Everything was clicking for the young man with the warm smile and bright, sparkling eyes. He strolled the campus with his blonde-haired, blue-eyed girlfriend, Linda Wheeler, whom he had dated since the eighth grade. Freddie was making good grades, attending Catholic mass on a regular basis and living the ideal life.
On the first day of preseason drills in 1968, Steinmark replaced Scooter Monzingo at safety on the varsity defense. It was rare when Royal opened the season with a sophomore in the starting lineup, but Steinmark, with his speed and agility, offered the perfect antidote to some of the country’s best passing attacks, which were popping up all over the SWC. (The conference was formed in 1914 and disbanded in 1996, with four of its members—UT, Texas A&M, Texas Tech University and Baylor University—uniting with the Big Eight Conference to create the Big 12 Conference.)
The Longhorns began the 1968 season raggedly, tying Houston and losing to a mediocre Texas Tech team. But with James Street replacing Bill Bradley at quarterback, the wishbone offense began to roll in the third game against Oklahoma State. The Longhorns won eight straight games en route to 18-wheeling Tennessee 36-13 in the Cotton Bowl, finishing the season as the third-ranked team in the national Associated Press (AP) poll.
The start of the 1969 season generated enormous hope. America’s sporting press trumpeted Texas as a possible national champion, and the ABC television network persuaded Texas and Arkansas to move their mid-October game to December 6 with the prospect of playing for the collegiate title on national TV.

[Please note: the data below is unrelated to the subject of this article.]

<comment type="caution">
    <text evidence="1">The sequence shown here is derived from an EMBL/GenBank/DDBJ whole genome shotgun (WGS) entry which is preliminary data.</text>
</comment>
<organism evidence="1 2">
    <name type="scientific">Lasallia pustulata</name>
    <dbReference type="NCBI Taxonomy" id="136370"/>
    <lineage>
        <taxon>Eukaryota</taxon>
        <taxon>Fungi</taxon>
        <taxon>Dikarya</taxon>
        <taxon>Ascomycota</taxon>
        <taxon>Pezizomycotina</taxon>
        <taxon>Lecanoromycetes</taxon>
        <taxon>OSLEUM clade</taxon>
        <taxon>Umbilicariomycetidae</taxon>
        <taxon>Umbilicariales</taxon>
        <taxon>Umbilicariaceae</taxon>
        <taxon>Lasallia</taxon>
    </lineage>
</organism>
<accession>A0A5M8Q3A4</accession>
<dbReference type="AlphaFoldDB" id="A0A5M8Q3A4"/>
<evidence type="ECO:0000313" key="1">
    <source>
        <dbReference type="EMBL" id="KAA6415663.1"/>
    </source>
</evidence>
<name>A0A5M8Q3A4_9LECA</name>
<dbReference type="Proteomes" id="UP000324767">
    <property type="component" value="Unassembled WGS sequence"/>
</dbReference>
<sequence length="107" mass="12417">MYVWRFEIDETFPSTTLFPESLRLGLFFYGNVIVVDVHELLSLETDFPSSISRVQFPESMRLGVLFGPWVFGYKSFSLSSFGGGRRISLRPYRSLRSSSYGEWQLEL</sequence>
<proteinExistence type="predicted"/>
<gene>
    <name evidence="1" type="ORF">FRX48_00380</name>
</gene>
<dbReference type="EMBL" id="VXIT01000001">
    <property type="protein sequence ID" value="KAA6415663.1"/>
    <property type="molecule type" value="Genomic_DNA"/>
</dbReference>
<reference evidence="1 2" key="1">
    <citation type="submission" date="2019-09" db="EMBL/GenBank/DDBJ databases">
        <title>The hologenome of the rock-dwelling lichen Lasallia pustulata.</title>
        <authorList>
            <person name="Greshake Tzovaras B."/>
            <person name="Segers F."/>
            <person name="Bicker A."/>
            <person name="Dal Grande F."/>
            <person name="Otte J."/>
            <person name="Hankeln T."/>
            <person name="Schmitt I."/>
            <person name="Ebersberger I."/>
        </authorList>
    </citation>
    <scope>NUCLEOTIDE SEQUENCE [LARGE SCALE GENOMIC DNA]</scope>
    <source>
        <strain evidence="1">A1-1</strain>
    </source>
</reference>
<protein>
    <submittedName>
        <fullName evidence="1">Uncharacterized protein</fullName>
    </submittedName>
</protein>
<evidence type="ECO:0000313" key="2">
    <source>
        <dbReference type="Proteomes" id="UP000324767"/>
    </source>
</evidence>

Steinmark was named to the preseason All-SWC team. But he had developed a limp, and the Texas coaches were keeping an eye on him. The hitch in Steinmark’s gait had first been spotted that summer by his boss at a car dealership in Denver. Then his dad, Fred Steinmark, noticed him running unevenly during conditioning sprints.
In the early part of the season, Steinmark tried to hide his pain. Finally, Akers insisted that he undergo treatment from team trainer Frank Medina. He initially diagnosed the injury as a charley horse that would heal in time. Steinmark limped his way through the season, intercepting only one pass.
Both Arkansas and Texas rolled through the season with nine straight wins. The Horns and Hogs were ranked 1 and 2, respectively, in the AP Top 20 poll for the “Big Shootout’’ in Fayetteville, Arkansas. Steinmark was limping so badly in pregame warmups that his friend, Bill Zapalac, began to call him “Ratso,” the gimpy, third-rate con man played by Dustin Hoffman in “Midnight Cowboy.”
The Texas coaches considered benching Steinmark before recognizing the extent of his contributions during the 18-game winning streak. In spite of his limp, Steinmark remained a savvy coverage man, never letting a receiver past him. Plus, when tackling, he packed a sledgehammer wallop.